La Venta garden

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La Venta is a pre-Columbian archaeological site of the Olmec civilization located in the present-day Mexican state of Tabasco. Some of the artifacts have been moved to the museum "Parque - Museo de La Venta", which is in nearby Villahermosa, the capital of Tabasco.

The Olmec was one of the first civilizations to develop in the Americas. Chronologically, the history of the Olmecs can be divided into the Early Formative (1800-900 BCE), Middle Formative (900-400 BCE) and Late Formative (400 BCE-200AD). The Olmecs are known as the "mother culture" of Mesoamerica. "Mother culture" meaning, that the Olmec civilization was the first culture that spread and influenced Mesoamerica. The spread of Olmec culture eventually became the cultural features found throughout all Mesoamerican societies. Rising from the sedentary agriculturalists of the Gulf Lowlands as early as 1600BCE in the Early Formative period, the Olmecs held sway in the Olmec heartland, an area on the southern Gulf of Mexico coastal plain, in Veracruz and Tabasco. Prior to the site of La Venta, the first Olmec site of San Lorenzo dominated the modern day state of Veracruz (1200-900 BCE).

Roughly 200 kilometres (124 mi) long and 80 kilometres (50 mi) wide, with the Coatzalcoalcos River system running through the middle, the heartland is home to the major Olmec sites of La Venta, San Lorenzo Tenochtitlán, Laguna de los Cerros, and Tres Zapotes.

The Olmec Heartland, showing La Venta.

By no later than 1200 BCE, San Lorenzo had emerged as the most prominent Olmec center. While a layer of occupation at La Venta dates to 1200 BCE, La Venta did not reach its apogee until the decline of San Lorenzo, after 900 BCE. After 500 years of pre-eminence, La Venta was all but abandoned by the beginning of the fourth century BCE.

Located on an island in a coastal swamp overlooking the then-active Río Palma, La Venta probably controlled a region between the Mezcalapa and Coatzacoalcos rivers. The site itself is about 16 kilometres (9.9 miles) inland at an elevation of less than 10 meters above sea level with the island consisting of slightly more than 2 square miles (5.2 square kilometres) of dry land, resting on the largest alluvial plane in Mexico. The humid tropical climate of La Venta has an average annual temperature of 26 degrees Celsius and an average annual rainfall of 2,000 millimeters. La Venta is located at the nexus of four different ecosystems: marshes, mangrove swamps, tropical forest, and the Gulf of Mexico.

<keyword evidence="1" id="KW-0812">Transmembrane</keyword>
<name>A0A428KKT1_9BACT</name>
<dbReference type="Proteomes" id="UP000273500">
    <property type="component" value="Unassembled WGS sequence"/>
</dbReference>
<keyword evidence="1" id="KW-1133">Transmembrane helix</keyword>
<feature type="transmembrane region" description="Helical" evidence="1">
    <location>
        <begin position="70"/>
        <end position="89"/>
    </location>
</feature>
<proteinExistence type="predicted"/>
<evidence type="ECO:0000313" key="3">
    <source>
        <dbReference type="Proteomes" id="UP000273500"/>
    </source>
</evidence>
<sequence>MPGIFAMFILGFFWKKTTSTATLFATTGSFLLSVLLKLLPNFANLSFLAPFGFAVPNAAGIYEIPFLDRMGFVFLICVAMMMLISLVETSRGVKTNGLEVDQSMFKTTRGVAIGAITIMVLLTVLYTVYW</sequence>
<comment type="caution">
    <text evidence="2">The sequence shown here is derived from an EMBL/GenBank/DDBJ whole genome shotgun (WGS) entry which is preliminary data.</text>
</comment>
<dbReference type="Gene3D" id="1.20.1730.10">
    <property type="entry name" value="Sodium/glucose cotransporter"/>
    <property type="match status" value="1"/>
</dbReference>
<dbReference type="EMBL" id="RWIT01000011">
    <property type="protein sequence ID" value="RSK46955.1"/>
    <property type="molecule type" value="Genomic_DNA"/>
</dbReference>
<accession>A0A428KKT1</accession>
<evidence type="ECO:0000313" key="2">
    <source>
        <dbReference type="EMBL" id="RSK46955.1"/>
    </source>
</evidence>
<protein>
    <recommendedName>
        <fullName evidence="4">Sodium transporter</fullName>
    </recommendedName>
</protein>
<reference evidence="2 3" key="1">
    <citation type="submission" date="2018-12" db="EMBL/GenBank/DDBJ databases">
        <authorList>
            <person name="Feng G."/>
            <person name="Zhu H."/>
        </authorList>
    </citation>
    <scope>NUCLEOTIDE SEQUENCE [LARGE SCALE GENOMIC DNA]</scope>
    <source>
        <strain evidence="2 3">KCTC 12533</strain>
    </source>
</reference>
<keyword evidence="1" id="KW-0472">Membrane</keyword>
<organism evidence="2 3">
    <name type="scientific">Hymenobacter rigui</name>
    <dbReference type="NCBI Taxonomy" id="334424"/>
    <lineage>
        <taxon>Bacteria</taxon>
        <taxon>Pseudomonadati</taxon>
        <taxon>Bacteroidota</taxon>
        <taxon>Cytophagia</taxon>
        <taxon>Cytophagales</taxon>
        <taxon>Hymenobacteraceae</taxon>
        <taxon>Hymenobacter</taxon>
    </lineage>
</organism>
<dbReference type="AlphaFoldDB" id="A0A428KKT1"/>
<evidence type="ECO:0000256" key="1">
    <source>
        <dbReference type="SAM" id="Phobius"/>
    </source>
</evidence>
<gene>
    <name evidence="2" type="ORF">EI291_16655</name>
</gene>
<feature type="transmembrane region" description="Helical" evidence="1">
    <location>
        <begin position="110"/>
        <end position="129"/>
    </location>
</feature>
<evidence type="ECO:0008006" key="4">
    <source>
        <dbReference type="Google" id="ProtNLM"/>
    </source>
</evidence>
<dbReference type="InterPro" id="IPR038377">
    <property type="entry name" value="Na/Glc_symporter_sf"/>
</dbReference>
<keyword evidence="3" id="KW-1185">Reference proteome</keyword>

“There was a large resident population at the site, a number of specialists not dedicated to food production, and political, religious, economic, and/or military relations with other sites within its area of influence.” [4] Unfortunately, few, if any, of the residential structures surrounding the large centers of the city have survived. The main part of the site is a complex of clay constructions stretched out for 20 kilometres (12 miles) in a north-south direction, although the site is oriented 8° west of north. The urbanized zone may have covered an area as large of 2 km2. This particular site layout is the way the city was from 600 – 400 BCE, which is when the final Olmec occupation occurred.[5] This site is particularly fascinating because of its layout—not only does Complex A face within 8 degrees of true North, but the east and west sides of the sight are almost identical, showing bilateral symmetry. This is perhaps related to religion (it’s fairly speculative, at this point) but it certainly shows a high level of sophistication and city-planning.

Unlike later Maya or Aztec cities, La Venta was built from earth and clay—there was little locally abundant stone for the construction. Large basalt stones were brought in from the Tuxtla Mountains, but these were used nearly exclusively for monuments including the colossal heads, the "altars" (actually thrones), and various stelae. For example, the basalt columns that surround Complex A were quarried from Punta Roca Partida, on the Gulf coast north of the San Andres Tuxtla volcano. “Little more than half of the ancient city survived modern disturbances enough to map accurately.” [7] Today, the entire southern end of the site is covered by a petroleum refinery and has been largely demolished, making excavations difficult or impossible. Many of the site's monuments are now on display in the archaeological museum and park in the city of Villahermosa, Tabasco.

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